Lincoln County

At over 10,000 square miles, Lincoln County is the third-largest county in Nevada and the seventh-largest county in the U.S. Bordering Utah and lying just above Nevada’s southern tip, the county is in a prime spot not only for mining and tourism industries, but also for citizens who appreciate rural life along with the technological benefits that come from living nearby metropolitan areas like Las Vegas and Salt Lake City.

Pahranagat National Wildlife RefugeThe county’s high desert landscape, split into a general north and south, is home to a variety of scenic views. Coming up from Clark County, where Lincoln County used to extend before detaching in 1909, the Mojave Desert makes up most of the trip. Here the landscape is hot, dry and barren, with its occasional stretches of green grass patches, sagebrush, junipers and pinyons. At the center of Lincoln County, Great Basin Highway I-93 opens up on all sides to canyons, wilderness areas and towns among them. The Lincoln County Nevada website provides an extensive history of this county that has shifted its border three times in 43 years.

A drive through Lincoln County reveals more and more: mountains, hills, rangeland, pines, a rockier desert and more pinyon-juniper woodlands. Going north of where a green Crystal Springs meets the Alien Research Center at the I-93 and Route 318 junction, hills turn into mountains and become rockier and steeper. This continues until Seaman Range, a higher elevation woodland wilderness that is a part of both Lincoln and Nye Counties. Similarly, eastwards towards Utah, a mix of green hills and nested townships make up the scenic view of I-93. This includes Pioche and Caliente, with their mountain bike trails, and Panaca, with its tall, eroded cave-like formations in Cathedral Gorge State Park. All the way up from the south and into the northeast lie dozens of peaks, points of interests and parks: the remote but beautiful Beaver Dam State Park, with its creek beds and campsites; Echo Canyon, with its reservoir for water activities; and Pahranagat National Wildlife Refuge, an oasis wetland in the Mojave for migratory birds, to name a few.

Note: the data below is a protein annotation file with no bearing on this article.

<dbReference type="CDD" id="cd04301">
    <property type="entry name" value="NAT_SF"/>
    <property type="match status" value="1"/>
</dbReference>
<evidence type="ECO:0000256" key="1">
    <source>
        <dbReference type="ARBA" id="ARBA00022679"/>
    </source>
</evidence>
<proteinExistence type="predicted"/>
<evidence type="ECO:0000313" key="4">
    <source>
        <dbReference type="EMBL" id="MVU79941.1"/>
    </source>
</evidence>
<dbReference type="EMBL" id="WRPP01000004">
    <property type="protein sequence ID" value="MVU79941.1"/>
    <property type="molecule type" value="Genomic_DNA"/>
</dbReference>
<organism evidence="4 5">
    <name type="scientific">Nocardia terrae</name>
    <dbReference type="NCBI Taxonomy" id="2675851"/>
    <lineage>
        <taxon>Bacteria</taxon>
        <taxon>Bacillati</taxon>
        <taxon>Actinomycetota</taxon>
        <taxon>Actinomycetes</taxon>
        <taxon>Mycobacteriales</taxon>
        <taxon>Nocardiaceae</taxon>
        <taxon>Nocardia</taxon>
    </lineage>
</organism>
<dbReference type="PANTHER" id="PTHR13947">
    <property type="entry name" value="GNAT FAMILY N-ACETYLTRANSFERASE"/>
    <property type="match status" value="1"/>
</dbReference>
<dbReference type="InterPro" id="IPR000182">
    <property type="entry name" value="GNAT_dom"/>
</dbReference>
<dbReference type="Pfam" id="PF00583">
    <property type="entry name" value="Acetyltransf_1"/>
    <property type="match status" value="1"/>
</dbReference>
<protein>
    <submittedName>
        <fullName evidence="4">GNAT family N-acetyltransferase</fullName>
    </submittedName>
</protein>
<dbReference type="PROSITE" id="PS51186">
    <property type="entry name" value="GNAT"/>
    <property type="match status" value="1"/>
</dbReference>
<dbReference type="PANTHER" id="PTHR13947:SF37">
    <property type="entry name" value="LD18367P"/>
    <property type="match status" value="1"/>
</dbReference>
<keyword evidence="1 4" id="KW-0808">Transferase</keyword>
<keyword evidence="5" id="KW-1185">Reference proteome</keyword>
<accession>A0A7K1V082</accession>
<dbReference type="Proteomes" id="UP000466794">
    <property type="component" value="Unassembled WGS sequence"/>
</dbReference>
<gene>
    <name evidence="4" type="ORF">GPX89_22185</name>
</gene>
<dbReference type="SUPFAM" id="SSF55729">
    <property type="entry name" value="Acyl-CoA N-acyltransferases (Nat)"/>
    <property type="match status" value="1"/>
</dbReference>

Snowy MountainsAccording to The Lincoln County Nevada website, Lincoln’s population has fluctuated throughout the century, due to “mining, railroad activity, and tourism.” Likewise, the Nevada Economic Assessment Project baseline report shows that, even in the last decade, there has been a population change in each of those mentioned industries. Lincoln is an active, rural community that both tourists and people living there enjoy. The county’s latest "Get Primitive" campaign promotes outdoor adventure with activities such as hiking, birding, fishing, hunting, off-roading, rock climbing, biking and geocaching. Trailheads are found everywhere, and folks will travel two hours up from Las Vegas or three hours or more from elsewhere to enjoy the high desert.

The Lincoln County Town History Project has conducted and edited dozens of oral histories available on the county’s official website. Here lies an entire century of stories surrounding Lincoln. Between this, the controlled layout of the rest of the website, and the activity in the four-to-five major towns around Lincoln, it becomes clear that the community is active, involved and growing.

Lincoln County NEAP

County Engagement
Feb. 19, 2019 Introduction to NEAP Caliente
May 6, 2019 Overview of NEAP in Lincoln Pioche
May 6, 2019 Caliente Community Engagement Caliente
May 7, 2019 Alamo Community Engagement Alamo
Aug. 19, 2019 How NEAP can Assist in role of an RDA Caliente
Feb. 4, 2020 Community Asset Baseline Mapping Caliente
Technical Reports
Sociodemographic Baseline Report: Lincoln County, Nevada
Mountain Biking and Other Outdoor Tourism Economic Assessment: Lincoln County, Nevada
Fact Sheets
Demographic Characteristics for Lincoln County, Nevada
Economic Characteristics for Lincoln County, Nevada
Land Use and Fiscal Characteristics for Lincoln County, Nevada
NAICS Top Performers for Lincoln County, Nevada
Social Characteristics for Lincoln County, Nevada
Current Articles
March 1, 2019 Cooperative extension assessment project to begin in Lincoln County Caliente
Feb. 25, 2020 Residents provide input to Economic Development Caliente
Surveys
Lincoln County: Community Assets Survey:   This survey was open from February 9, 2020 to April 14, 2020

Special Thanks

The NEAP team would like to give our thanks to following members of the Lincoln County Community who have assisted us in this process.

  • Lincoln County Commission
  • Lincoln County Regional Development Authority
  • Lincoln County Authority of Tourism
  • Residents of Lincoln County

Meet the NEAP team

Buddy Borden
Program Leader & Contact
Thomas Harris
Program Leader & Contact
Joseph Lednicky
Program Leader & Contact
Marlene Rebori
Program Leader & Contact
Alec Bowman
Program Contact

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Extension Director's Office | On the campus of University of Nevada, Reno